An email pitch to an influencer is friendly and succinct - it shows why your content is valuable and provides links to easily share.

Remember, when an influencer shares your content, it’s a win-win because their audience will appreciate the share, and you’ll benefit from the traffic.

Newsletters

In addition to leveraging social media, your business also should have an email newsletter that you send out weekly or bi-weekly. Or, at the very least, once a month.

Although email might seem irrelevant in the age of social media, Campaign Monitor reports that 89% of marketers consider their email campaigns to be successful. Statista found that 61% of consumers prefer to be contacted via email.

It’s also a medium that you maintain full control over. Social media sites such as Facebook, Twitter, and LinkedIn, are always altering their content algorithms. They give preference to paid advertisements. You also aren’t able to fully customize the social post appearance to fit your brand.

Those things in mind, you’re probably wondering what you should put in your email newsletter. Although promoting your content is a good start, it can’t be your only focus.

If you only use a newsletter to promote your business, readers are going to see through that motive, and unsubscribe. To keep readers engaged, you should try curating other relevant content, or sharing insights and information that are not on your website.

It’s important to continuously test your newsletter performance so that you’re always keeping pace with the needs of subscribers. Most email marketing tools today have A/B testing functionality built in. Every audience is different, which is why you shouldn’t be afraid to experiment with fonts, images, layouts, and so on.

Share with niche communities

The final part of an effective content distribution strategy that we’ll discuss here is the importance of sharing content with communities such as LinkedIn and Facebook groups; and those on Reddit, Growthhackers, and Quora.

Leveraging communities is difficult for many because there’s so much noise, you need to put effort into showcasing the value you provide. In your community posts, provide insights into why the content is relevant and valuable to the audience. With that in mind, not every post is going to be appropriate for every community, and you don’t want to overwhelm others.

Marketing-focused communities such as Growthhackers are great for connecting with like-minded marketers on timely topics. Quora allows you to flex your deep knowledge of a topic.

Quora is unique in that it’s a Q&A website rather than a general topic website. On Quora, when you find a question that relates to your content, you can’t just post something along the lines of, “Hey, I just put together this article which answers your question. Check it out!”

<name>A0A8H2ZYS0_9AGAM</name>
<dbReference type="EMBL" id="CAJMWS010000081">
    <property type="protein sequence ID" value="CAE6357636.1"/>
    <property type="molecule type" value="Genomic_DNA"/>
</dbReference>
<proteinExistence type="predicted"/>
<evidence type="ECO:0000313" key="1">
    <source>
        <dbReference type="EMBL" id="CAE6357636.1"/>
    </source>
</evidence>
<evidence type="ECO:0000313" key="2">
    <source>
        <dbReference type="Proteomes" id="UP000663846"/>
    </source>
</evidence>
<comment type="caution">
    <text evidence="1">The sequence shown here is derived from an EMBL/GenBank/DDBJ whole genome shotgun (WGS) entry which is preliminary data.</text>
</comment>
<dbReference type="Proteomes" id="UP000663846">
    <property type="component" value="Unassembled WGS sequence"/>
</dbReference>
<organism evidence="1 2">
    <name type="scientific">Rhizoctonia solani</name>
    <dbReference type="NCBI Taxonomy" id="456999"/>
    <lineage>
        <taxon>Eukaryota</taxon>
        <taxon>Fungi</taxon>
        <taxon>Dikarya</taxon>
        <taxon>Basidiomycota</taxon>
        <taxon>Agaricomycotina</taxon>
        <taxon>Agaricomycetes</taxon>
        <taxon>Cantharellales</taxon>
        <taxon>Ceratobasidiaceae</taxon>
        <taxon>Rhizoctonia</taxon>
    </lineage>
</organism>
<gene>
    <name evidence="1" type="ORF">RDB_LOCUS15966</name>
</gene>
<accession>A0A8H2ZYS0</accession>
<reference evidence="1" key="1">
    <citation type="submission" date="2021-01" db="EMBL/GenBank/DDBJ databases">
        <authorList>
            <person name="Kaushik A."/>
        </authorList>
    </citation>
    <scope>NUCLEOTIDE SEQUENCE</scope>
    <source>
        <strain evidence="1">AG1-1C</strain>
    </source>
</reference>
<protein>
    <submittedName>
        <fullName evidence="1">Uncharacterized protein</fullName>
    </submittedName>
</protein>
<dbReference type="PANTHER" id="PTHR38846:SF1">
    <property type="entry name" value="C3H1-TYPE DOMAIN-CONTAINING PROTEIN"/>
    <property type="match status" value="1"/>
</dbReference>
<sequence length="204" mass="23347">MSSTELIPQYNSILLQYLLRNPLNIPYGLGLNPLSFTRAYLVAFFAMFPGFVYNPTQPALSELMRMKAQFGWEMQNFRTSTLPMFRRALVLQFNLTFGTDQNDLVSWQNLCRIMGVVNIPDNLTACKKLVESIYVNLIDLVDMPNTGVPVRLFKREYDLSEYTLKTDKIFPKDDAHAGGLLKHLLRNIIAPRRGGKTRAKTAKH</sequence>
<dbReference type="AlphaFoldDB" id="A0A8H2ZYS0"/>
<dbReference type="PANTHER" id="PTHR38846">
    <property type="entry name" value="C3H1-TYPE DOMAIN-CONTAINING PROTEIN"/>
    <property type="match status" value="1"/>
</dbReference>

The best way to approach posting on Quora is to write thoughtful answers to questions, and then weave in references to your content when appropriate. Yes, this requires significantly more effort than the previously referenced communities, however, Quora posts are effective at driving traffic overtime, whereas Facebook, LinkedIn, Reddit, and others provide an initial spike and then level out.

Prove your expertise: write a book

After you develop an effective content production and distribution pipeline, you can focus on the ultimate content differentiator; publishing a book. It’s an approach taken by many companies.

A few published works that stand out include: Customer Success: The Book, Subscribed, Conversational Marketing, F#ck Content Marketing, Sales Engagement, and Mastering Product Experience in SaaS.

Although authoring a book requires a significant amount of time and effort, it’s a powerful differentiator that you can use to set yourself apart from your competitors.

Putting your content into action

Content marketing is what drives your company, brand, and growth. You need to make sure that when you think of content marketing, you focus on both content production and content distribution. Remember, great content is worthless if it isn’t being consumed, and a large audience isn’t going to listen to you unless you’re adding value.

An effective content production strategy revolves around taking a strategic approach to marketing. You need to identify your ideal audience members, brainstorm topics around their needs, and attractively present that content. To be effective, you need to emphasize quality over quantity, noting the fact that longer content delivers better results than shorter pieces.

Developing an effective content distribution process requires you to focus on delivering value to others. Whether you’re pitching to influencers, sharing on social media, or are posting on online communities, it’s essential that you focus on highlighting the value your content provides to the audience.

Although much of this article focused on external-facing tips to help improve your content strategy, you can’t overlook the importance of rallying internal teams and developing an internal appreciation for the content. Content marketing isn’t a task for marketing teams to tackle in isolation. Your entire organization needs to rally around the efforts and participate in the promotion.

Ultimately, your content defines your company’s identity - how you see yourselves and how others see you. It’s something at the end of the day, that will be part of your legacy. The content you invest in now will pave the way for the company you become in the future.